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Maryland Manual, 1989-90
Volume 184, Page 526   View pdf image (33K)
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526/Maryland Manual


Chairperson: Charles H. Dorsey, Jr., 1988

Appointed by Court of Appeals: John W. Sause,
Jr., 1989; Robert H. Reinhart, 1990; Pamela J
White, 1990; William F. Abell, Jr., 1991; Jonathan
A. Azrael, 1991; John F. Mudd, 1992.

Bedford T. Bentley, Jr., Secretary
Joanne G. Dowgwillo, Clerk

EQ Box 1911
District Court Building
Annapolis, MD 21404 974-2140

Originally, the various local courts were author-
ized to examine persons seeking to be admitted to
the practice of law in Maryland. Examination of
attorneys remained a function of local courts until
1898, when the State Board of Law Examiners was
created (Chapter 139, Laws of 1898).

The Board and its administrative staff administer
bar examinations twice annually during the last
weeks of February and July Each is a two-day
examination of between nine and twelve hours of
writing time.

Since 1972, the Board has used the Multistate
Bar Examination (MBE) as part of the overall ex-
amination. The MBE is the nationally recognized
law examination consisting of multiple-choice ques-
tions, prepared and graded under the direction of
the National Conference of Bar Examiners. The
MBE test covers six subjects: contracts, criminal
law, evidence, real property, torts, and constitu-
tional law. The MBE test usually is given on the
second day of the examination. The first day usually
is devoted to the traditional essay examination,
prepared and graded by the Board.

Pursuant to the Rules Governing Admission to
the Bar, the subjects covered by the Board's essay
examination encompass but need not include all of
the following subject areas: agency, business associ-
ations, commercial transactions, constitutional law,
contracts, criminal law and procedure, evidence,
Maryland civil procedure, property, professional re-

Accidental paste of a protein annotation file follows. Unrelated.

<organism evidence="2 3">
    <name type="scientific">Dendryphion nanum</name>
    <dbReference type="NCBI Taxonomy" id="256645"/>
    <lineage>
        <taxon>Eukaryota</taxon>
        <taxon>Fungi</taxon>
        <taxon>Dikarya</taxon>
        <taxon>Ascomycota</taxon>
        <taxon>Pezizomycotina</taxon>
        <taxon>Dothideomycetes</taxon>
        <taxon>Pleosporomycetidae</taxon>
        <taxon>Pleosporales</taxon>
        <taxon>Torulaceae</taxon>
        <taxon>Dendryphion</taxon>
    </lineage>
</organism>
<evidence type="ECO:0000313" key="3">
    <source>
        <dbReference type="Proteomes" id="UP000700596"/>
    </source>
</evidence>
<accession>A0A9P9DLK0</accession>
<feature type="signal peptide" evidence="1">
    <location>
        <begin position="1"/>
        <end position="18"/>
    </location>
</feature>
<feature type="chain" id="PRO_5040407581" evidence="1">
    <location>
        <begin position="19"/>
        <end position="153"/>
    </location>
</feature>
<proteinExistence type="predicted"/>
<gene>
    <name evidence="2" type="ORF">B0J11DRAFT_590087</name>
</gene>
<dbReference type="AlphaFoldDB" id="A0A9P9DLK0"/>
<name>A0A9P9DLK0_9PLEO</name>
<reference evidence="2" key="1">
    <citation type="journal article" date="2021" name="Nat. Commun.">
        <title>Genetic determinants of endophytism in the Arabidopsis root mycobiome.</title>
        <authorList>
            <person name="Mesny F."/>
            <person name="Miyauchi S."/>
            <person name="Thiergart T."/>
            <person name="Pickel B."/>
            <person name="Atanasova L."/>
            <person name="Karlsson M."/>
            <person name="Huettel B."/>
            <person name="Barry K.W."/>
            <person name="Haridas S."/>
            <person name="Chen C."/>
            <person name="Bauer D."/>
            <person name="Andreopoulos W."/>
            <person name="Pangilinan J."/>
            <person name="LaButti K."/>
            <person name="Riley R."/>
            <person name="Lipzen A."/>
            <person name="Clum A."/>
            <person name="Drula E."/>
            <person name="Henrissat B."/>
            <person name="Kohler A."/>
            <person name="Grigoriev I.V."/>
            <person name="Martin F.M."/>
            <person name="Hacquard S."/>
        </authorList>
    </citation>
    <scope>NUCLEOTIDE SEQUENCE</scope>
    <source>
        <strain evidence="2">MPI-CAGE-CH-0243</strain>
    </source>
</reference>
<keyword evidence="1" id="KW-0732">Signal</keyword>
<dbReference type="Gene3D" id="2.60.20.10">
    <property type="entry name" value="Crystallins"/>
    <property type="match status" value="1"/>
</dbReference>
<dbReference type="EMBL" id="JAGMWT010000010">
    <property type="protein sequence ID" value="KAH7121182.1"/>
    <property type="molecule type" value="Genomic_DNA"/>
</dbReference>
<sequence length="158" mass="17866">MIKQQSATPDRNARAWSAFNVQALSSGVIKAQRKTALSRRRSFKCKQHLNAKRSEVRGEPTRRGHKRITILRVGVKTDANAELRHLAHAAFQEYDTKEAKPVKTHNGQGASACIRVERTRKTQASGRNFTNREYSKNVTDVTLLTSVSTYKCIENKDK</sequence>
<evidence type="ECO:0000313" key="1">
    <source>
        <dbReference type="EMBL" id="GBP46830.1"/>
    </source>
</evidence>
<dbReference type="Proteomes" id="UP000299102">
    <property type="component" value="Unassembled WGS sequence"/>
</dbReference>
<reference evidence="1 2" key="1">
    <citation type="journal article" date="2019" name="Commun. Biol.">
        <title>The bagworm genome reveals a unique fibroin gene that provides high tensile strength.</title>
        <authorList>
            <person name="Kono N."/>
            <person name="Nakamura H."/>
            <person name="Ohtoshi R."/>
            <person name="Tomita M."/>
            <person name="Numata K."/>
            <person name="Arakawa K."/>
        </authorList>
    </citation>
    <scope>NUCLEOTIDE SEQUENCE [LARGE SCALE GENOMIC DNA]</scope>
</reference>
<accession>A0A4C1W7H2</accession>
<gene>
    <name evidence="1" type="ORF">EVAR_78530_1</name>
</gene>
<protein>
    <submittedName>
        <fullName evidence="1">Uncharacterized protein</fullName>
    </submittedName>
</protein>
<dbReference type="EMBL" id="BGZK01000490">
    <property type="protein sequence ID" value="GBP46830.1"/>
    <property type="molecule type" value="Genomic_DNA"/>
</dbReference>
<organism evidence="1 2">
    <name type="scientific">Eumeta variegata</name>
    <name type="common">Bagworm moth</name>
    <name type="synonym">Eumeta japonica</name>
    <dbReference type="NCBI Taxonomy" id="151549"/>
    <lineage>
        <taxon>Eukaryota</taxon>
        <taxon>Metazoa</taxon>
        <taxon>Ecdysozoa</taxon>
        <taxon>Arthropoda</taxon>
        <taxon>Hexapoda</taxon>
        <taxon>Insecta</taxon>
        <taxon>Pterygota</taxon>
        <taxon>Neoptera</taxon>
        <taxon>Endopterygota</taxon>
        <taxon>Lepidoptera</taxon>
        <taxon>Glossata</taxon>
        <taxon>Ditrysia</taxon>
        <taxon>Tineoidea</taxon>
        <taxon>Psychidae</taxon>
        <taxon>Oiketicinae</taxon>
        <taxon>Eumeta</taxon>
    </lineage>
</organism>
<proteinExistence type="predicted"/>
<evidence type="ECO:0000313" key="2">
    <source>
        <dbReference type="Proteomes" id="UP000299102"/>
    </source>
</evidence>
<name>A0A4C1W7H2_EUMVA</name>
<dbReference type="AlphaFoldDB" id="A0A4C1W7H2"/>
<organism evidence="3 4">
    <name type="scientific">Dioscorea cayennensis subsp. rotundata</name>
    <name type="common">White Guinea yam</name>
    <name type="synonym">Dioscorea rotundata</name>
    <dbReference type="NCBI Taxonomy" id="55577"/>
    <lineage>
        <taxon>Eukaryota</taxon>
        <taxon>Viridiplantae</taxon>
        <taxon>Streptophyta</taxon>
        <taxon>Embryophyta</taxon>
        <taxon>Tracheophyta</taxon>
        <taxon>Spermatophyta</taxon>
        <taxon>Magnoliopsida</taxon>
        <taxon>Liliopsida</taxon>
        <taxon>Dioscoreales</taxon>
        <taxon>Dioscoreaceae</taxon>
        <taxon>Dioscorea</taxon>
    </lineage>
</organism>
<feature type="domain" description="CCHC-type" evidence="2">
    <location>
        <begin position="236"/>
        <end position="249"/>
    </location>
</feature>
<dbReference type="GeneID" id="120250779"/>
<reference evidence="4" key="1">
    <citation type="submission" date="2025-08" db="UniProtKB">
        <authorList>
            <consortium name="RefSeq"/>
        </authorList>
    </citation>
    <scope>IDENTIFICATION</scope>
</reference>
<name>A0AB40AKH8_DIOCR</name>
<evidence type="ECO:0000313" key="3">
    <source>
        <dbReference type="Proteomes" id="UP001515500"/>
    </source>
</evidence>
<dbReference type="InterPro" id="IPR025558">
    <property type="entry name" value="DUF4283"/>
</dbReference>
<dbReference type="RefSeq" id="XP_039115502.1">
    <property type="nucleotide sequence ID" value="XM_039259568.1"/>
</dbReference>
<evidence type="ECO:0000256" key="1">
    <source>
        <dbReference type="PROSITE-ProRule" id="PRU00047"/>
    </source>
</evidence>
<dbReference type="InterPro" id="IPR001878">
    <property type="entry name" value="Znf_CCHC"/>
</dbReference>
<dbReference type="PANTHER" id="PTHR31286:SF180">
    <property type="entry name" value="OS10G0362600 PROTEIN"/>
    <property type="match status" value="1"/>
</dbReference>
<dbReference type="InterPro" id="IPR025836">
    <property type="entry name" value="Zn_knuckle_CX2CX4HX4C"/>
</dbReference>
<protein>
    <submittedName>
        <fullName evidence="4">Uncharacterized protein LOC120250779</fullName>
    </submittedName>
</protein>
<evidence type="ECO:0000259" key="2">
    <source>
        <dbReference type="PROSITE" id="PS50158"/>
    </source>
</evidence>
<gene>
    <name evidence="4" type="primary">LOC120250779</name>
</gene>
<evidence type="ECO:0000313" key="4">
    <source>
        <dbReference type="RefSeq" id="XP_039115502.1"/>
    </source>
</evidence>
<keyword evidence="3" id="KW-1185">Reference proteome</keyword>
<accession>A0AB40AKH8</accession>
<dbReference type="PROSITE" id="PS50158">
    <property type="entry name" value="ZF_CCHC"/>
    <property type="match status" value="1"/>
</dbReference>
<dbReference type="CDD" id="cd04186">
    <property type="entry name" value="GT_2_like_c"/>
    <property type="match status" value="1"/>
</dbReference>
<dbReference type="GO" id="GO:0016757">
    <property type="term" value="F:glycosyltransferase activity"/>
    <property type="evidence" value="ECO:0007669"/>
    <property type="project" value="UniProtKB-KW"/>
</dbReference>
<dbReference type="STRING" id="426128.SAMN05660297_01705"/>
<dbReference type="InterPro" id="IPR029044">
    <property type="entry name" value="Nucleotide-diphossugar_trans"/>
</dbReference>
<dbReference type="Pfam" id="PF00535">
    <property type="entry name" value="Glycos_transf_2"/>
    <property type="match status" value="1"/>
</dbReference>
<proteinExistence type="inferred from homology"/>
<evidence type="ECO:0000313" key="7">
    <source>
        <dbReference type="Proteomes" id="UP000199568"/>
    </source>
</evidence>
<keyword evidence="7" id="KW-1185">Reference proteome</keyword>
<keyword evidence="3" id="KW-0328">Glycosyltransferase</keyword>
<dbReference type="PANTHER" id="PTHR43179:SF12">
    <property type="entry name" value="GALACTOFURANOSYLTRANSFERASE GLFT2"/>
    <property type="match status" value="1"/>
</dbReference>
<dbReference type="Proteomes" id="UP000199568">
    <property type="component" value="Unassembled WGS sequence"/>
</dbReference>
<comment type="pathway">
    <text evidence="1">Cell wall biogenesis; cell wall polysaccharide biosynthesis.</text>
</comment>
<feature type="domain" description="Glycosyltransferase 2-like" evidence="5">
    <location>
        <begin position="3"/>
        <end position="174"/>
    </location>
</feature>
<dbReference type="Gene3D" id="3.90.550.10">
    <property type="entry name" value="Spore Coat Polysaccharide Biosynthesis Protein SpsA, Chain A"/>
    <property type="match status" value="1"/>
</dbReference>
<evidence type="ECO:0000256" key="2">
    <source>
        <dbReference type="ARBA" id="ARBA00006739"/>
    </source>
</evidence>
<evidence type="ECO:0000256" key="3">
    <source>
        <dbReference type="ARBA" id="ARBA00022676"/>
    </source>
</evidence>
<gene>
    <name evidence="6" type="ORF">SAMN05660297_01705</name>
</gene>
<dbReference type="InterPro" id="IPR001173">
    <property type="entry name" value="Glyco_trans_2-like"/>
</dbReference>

sponsibility and torts. Single questions may encom-
pass more than one subject area and subjects are not
specifically labeled on the examination paper.

The Board also processes applications for admis-
sion filed under Rule 14, which permits out-of-
State attorneys who have practiced for at least five
consecutive years to apply for admission to the
Maryland bar. The lawyers' examination is an essay
test limited in scope and subject matter to the rules
in Maryland that govern practice and procedure in
civil and criminal cases and the Code of Professional
Responsibility The test is three hours long and is
administered on the first day of the regularly sched-
uled bar examination.

The requirement that all applicants to practice
law in Maryland be domiciliaries of the State when
admitted to the bar was abolished in 1982.

The Board is composed of seven lawyers ap-
pointed to fivc-ycai terms by Lhe Court of Appeals.
Authorization for the Board continues until July 1,
1994 (Code 1957, Art. 10, secs. 2-8).


Chairperson: William Wells Beckett, 1991

Appointed by Court of Appeals: Ernest M.
Thompson, 1988; Karen Egorin, 1989; Edwin A.
Lechowicz, 1989; Robert S. Paye, 1989; Barry
Bach, 1990; Barry P. Gossett, 1990; Marvin B.
Miller, 1990; Judith C. H. Cline, 1991; Donna L.
Jacobs, 1991.

Melvin Hirshman, Bar Counsel

District Court Building, Room 404
Rowe Blvd. and Taylor Ave.
Annapolis, MD 21401 974-2791
toll free: 1-800-492-1660

By Rule of the Court of Appeals, the Attorney
Grievance Commission was created in 1975 to ad-
minister discipline and supervise the inactive status
of lawyers. The Commission appoints, subject to
approval of the Court of Appeals, a lawyer to serve
as bar counsel and principal executive officer of the
disciplinary system. The bar counsel and staff inves-
tigate all matters involving possible misconduct,
prosecute disciplinary proceedings, and investigate
petitions for reinstatement (Md. Rules, Chapter
1100, subtitle BV). By the same Rule of Court, the
Court of Appeals also established a disciplinary
fund to cover expenses of the Commission and
provided for an Inquiry Committee and a Review
Board to act upon disciplinary cases.

The Commission consists of eight lawyers and
two lay persons appointed by the Court of Appeals
for four-year terms. The chairperson is designated
by the Court.


The Review Board consists of eighteen persons
appointed to three-year terms by the Commission.
Fifteen are attorney members selected by the Board
of Governors of the Maryland State Bar Associa-
tion. Three are lay members from the State at large.
Judges are not permitted as members of the Board.


Appointed by the Commission, the Inquiry
Committee consists of attorneys selected by the Bar
Associations of the appropriate county or Baltimore
City, and lay members.

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Maryland Manual, 1989-90
Volume 184, Page 526   View pdf image (33K)
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